Confident Brendon McCullum may have to gamble to make impact again


In a polar reversal of England's stance in these matters, New Zealand's captain revealed his team and his preferred strategy. Of course, it is always possible that Brendon McCullum was playing the sportsmen's old double bluff, though it did not sound like it and either way he was supplying information.

McCullum said that New Zealand may opt for a four-man seam attack in the first Test at Lord's but have not definitely discarded the left-arm spinner Bruce Martin. He confirmed that the final place was between Martin and the returning fast bowler, Doug Bracewell. Neil Wagner, who came into the side two months ago when Bracewell injured a foot in an accident at home has done enough to keep his place.

"He's definitely a chance and it does look quite dry," he said of Martin. "But the overhead conditions are something that we've got to be aware of and also try and take into account the forecast, if the game gets shortened how that impacts on the spinner's ability to impose himself on the game. Either way we've got good options. Wagner definitely plays, it's either Martin or Bracewell for that final position."

Nor will McCullum be wary of bowling first as he did twice in the recent series between the sides in New Zealand. It was successful on the first occasion in Dunedin when England were bowled out for 167, less so on the second in Wellington when England made 465 in their most proficient innings of the series.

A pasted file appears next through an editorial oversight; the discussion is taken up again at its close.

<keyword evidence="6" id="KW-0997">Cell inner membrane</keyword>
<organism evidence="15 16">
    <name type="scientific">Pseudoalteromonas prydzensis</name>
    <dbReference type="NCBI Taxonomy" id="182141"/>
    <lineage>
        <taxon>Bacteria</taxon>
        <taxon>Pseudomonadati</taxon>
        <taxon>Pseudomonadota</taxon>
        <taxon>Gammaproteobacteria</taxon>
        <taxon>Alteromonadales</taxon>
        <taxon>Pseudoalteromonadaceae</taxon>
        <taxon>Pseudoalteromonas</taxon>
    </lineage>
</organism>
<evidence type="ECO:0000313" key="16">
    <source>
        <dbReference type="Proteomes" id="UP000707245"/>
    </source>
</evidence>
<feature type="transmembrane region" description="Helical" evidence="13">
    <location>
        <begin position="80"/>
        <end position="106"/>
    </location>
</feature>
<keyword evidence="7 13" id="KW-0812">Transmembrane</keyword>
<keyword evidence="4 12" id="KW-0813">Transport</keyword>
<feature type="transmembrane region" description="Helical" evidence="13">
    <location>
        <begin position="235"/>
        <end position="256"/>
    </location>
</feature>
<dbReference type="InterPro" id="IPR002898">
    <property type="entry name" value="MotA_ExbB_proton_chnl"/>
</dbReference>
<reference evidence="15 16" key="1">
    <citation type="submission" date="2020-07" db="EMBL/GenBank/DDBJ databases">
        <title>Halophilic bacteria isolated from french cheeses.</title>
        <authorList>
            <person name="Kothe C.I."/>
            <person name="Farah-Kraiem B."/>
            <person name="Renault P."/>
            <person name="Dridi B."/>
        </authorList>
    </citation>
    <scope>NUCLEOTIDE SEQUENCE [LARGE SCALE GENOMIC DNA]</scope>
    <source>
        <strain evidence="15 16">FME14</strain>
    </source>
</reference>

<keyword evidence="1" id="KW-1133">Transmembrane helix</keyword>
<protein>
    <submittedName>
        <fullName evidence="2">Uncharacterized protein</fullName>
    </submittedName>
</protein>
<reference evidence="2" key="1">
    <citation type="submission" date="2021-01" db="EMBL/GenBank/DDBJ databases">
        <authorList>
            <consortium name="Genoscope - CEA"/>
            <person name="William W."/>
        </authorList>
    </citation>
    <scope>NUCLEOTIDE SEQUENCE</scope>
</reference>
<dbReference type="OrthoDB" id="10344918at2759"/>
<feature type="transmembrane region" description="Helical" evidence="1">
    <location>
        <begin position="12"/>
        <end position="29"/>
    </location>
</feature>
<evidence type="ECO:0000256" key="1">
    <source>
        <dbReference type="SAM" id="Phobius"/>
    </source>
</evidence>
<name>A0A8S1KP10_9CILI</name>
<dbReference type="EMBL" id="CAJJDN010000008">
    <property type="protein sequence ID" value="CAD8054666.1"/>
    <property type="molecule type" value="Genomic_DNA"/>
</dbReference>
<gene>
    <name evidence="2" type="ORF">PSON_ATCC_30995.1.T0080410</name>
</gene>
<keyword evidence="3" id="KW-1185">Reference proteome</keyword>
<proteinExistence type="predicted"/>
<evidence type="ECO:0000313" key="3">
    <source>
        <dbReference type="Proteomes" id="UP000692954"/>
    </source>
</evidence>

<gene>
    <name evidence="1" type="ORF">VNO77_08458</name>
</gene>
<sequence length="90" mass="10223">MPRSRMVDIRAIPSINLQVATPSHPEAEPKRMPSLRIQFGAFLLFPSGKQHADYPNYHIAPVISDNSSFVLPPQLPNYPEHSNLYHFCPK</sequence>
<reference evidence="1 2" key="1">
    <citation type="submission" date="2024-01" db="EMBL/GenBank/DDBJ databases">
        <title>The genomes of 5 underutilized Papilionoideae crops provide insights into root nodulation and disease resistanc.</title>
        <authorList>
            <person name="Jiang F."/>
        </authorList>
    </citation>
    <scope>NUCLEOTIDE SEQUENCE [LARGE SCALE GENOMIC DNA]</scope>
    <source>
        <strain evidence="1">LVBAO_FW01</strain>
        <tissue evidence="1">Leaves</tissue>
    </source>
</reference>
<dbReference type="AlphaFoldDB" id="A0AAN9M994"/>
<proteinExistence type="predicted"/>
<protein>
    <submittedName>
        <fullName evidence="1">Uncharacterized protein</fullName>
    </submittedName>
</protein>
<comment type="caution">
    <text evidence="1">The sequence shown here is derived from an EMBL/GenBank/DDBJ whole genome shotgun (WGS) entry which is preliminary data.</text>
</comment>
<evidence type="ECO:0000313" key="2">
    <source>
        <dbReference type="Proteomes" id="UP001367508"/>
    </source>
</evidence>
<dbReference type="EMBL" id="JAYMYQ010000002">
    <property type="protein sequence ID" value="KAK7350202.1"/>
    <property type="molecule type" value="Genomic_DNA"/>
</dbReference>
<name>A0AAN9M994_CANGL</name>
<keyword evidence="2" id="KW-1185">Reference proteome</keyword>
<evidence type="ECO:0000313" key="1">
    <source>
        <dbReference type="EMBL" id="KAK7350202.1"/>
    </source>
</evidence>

Asked if he would bowl again if the coin falls his way, McCullum said: "I think so. I'm not going to hang my hat on it just yet but just with what's forecast and the fact it may not be a five-day game, if you can maybe get a jump it may be bowling first. The pitch looks dryish, it may be that cloud cover that's going to give you a good jump if you do manage to win the toss."

This was in contrast to Alastair Cook, who is continuing in the recent tradition of England captains in revealing the square root of nothing if they can possibly help it. New Zealand, on top after the three matches at home although the series finished 0-0, may feel they have nothing to lose. By common consent McCullum looked the more effective captain in the series at home. While it should not be forgotten that Cook had engineered an historic England triumph in India only weeks previously, there was no question that he seemed reactive compared to his counterpart's willingness to improvise and attack.